[Haskell-cafe] Re: fast graph algorithms without object identities

Jan-Willem Maessen jmaessen at alum.mit.edu
Tue Feb 26 14:43:28 EST 2008

On Feb 23, 2008, at 5:48 PM, apfelmus wrote:

> Henning Thielemann wrote:
>> It seems that algorithms on graphs can be implemented particularly
>> efficient in low-level languages with pointers and in-place  
>> updates. E.g.
>> topological sort needs only linear time, provided that dereferencing
>> pointers requires constant time. I could simulate pointer  
>> dereferencings
>> and pointer updates by Map yielding linear logarithmic time for
>> topological sort. I wonder if it is possible to write a linear time
>> topological sort using lazy evaluation, since the runtime system of
>> Haskell implementations is a graph processor based on pointers.
> First of all, topological sorting is only linear time because the 32  
> or 64 bit used to label nodes aren't counted. Put differently,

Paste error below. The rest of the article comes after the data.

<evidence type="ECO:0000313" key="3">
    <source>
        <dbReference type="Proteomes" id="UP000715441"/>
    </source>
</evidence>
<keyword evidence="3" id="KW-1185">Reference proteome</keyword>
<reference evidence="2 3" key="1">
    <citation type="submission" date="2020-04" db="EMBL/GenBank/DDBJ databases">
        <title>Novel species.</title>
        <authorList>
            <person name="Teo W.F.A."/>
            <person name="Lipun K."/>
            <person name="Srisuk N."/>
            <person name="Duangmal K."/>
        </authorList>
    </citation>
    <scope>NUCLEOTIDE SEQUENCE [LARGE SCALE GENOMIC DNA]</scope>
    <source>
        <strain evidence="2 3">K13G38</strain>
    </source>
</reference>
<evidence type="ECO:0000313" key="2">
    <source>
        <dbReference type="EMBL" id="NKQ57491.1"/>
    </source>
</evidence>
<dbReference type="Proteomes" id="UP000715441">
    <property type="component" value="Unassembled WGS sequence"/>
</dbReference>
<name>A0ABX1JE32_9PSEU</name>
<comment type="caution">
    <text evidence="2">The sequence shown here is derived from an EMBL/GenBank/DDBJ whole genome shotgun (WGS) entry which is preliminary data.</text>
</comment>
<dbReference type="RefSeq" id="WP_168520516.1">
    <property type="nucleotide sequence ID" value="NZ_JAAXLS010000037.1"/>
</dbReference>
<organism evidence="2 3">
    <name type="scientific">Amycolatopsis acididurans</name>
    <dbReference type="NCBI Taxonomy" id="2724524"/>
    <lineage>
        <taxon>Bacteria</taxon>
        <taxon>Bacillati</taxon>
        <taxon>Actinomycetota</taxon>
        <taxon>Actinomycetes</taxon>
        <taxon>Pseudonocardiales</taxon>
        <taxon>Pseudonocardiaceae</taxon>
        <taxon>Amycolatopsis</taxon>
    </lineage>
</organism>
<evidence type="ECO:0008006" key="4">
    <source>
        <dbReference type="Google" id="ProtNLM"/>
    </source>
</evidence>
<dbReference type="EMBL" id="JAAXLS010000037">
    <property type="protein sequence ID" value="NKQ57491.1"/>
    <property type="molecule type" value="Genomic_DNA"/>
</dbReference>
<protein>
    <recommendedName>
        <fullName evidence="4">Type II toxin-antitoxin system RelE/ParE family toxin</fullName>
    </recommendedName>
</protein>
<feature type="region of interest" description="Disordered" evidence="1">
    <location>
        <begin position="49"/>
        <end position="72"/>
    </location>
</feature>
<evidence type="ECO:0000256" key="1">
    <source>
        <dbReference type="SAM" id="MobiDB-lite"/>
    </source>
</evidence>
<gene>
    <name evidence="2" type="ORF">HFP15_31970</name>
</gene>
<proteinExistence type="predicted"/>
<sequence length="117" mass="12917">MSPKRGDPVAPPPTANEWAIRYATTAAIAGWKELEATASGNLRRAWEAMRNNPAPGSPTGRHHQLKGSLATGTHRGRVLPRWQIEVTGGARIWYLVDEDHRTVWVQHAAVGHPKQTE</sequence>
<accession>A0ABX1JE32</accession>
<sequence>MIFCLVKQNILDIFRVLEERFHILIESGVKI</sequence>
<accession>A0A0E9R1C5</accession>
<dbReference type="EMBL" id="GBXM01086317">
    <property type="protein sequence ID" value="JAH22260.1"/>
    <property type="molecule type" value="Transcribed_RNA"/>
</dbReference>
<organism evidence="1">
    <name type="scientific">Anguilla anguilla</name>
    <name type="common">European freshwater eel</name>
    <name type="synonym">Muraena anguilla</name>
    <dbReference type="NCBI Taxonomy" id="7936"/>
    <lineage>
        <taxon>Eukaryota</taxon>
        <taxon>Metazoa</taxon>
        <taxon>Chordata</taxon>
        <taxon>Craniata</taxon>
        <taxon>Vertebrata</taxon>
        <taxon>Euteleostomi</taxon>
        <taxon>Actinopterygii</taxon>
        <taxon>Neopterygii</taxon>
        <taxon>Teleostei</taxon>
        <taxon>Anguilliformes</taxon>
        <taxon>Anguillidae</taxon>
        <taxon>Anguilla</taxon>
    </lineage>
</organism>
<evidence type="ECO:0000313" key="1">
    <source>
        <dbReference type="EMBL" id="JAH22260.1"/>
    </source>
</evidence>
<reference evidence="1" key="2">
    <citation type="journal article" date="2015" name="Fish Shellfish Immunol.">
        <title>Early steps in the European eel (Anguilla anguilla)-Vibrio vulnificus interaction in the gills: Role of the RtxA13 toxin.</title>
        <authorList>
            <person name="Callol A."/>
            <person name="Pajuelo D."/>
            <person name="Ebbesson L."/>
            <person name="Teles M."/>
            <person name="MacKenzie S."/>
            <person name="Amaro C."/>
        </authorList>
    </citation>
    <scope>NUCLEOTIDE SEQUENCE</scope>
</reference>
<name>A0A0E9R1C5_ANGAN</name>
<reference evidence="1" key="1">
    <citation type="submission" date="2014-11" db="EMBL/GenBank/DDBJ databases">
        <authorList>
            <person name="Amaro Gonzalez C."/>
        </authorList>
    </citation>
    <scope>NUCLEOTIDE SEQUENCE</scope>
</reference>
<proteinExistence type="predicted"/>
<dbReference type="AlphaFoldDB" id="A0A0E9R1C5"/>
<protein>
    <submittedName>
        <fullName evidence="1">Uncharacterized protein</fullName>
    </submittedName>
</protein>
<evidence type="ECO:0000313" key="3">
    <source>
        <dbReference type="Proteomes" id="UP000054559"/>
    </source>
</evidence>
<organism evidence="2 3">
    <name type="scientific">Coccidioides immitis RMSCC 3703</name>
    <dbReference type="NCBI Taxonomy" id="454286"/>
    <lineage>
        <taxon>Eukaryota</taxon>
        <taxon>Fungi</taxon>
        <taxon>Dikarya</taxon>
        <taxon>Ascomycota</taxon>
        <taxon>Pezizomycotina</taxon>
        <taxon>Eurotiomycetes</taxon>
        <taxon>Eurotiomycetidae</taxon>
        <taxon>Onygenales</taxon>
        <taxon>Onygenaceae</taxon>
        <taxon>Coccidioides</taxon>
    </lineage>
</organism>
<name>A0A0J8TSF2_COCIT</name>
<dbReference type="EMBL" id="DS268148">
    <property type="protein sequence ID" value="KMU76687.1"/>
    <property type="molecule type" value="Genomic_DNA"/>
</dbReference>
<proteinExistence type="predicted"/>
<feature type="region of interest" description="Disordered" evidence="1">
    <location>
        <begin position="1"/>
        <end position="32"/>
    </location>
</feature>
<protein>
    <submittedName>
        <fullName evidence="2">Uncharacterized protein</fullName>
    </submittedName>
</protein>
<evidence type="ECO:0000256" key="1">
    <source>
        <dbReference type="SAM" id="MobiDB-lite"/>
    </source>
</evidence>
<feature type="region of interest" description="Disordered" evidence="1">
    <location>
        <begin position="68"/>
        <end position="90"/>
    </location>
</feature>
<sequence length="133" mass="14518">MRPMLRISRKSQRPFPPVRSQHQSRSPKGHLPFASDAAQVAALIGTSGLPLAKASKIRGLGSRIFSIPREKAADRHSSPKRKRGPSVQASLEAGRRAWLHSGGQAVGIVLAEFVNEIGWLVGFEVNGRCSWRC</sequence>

> random access in constant time to a collection of  n  elements  
> doesn't exist.
> That being said, we want to use arrays of course. Preferably in a  
> "whole-meal" way that doesn't involve incremental state updates. A  
> few minutes ago, I stumbled upon the  lazyarray  packages which  
> points to the paper
>  Thomas Johnsson.
>  "Efficient Graph Algorithms Using Lazy Monolithic Arrays"
>  http://citeseer.ist.psu.edu/95126.html
> which offers such a way! (Although I currently don't quite  
> understand why this works, and these ad-hoc unique numbers bother me.)

I have an implementation of this in GHC based on some of the early ST  
papers, if anyone is interested.  It's rather old and may have bit- 
rotted; cabalizing it is at the top of "whenever-I-get-time", along  
with generic splittable supplies.  Note that getting the laziness  
right is somewhat tricky.

-Jan-Willem Maessen

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